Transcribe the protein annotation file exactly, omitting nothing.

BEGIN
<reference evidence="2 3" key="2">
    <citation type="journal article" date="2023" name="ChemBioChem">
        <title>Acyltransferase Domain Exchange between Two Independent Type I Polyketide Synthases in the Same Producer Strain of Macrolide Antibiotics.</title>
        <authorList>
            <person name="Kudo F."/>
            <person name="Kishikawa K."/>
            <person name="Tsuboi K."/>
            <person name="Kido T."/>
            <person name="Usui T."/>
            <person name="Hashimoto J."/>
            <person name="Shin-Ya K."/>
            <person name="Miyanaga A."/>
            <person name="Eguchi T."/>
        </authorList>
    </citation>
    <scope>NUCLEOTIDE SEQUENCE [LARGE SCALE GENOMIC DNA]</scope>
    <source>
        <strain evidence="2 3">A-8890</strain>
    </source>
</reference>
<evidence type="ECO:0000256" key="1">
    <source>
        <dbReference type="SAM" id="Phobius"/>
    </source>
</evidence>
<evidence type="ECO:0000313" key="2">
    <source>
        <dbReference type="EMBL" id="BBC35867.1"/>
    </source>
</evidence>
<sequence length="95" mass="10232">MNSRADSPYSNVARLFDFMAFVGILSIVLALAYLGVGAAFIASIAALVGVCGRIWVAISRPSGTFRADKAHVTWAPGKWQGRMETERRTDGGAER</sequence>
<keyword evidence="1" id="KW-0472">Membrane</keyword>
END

<reference evidence="2 3" key="2">
    <citation type="journal article" date="2023" name="ChemBioChem">
        <title>Acyltransferase Domain Exchange between Two Independent Type I Polyketide Synthases in the Same Producer Strain of Macrolide Antibiotics.</title>
        <authorList>
            <person name="Kudo F."/>
            <person name="Kishikawa K."/>
            <person name="Tsuboi K."/>
            <person name="Kido T."/>
            <person name="Usui T."/>
            <person name="Hashimoto J."/>
            <person name="Shin-Ya K."/>
            <person name="Miyanaga A."/>
            <person name="Eguchi T."/>
        </authorList>
    </citation>
    <scope>NUCLEOTIDE SEQUENCE [LARGE SCALE GENOMIC DNA]</scope>
    <source>
        <strain evidence="2 3">A-8890</strain>
    </source>
</reference>
<evidence type="ECO:0000256" key="1">
    <source>
        <dbReference type="SAM" id="Phobius"/>
    </source>
</evidence>
<evidence type="ECO:0000313" key="2">
    <source>
        <dbReference type="EMBL" id="BBC35867.1"/>
    </source>
</evidence>
<sequence length="95" mass="10232">MNSRADSPYSNVARLFDFMAFVGILSIVLALAYLGVGAAFIASIAALVGVCGRIWVAISRPSGTFRADKAHVTWAPGKWQGRMETERRTDGGAER</sequence>
<keyword evidence="1" id="KW-0472">Membrane</keyword>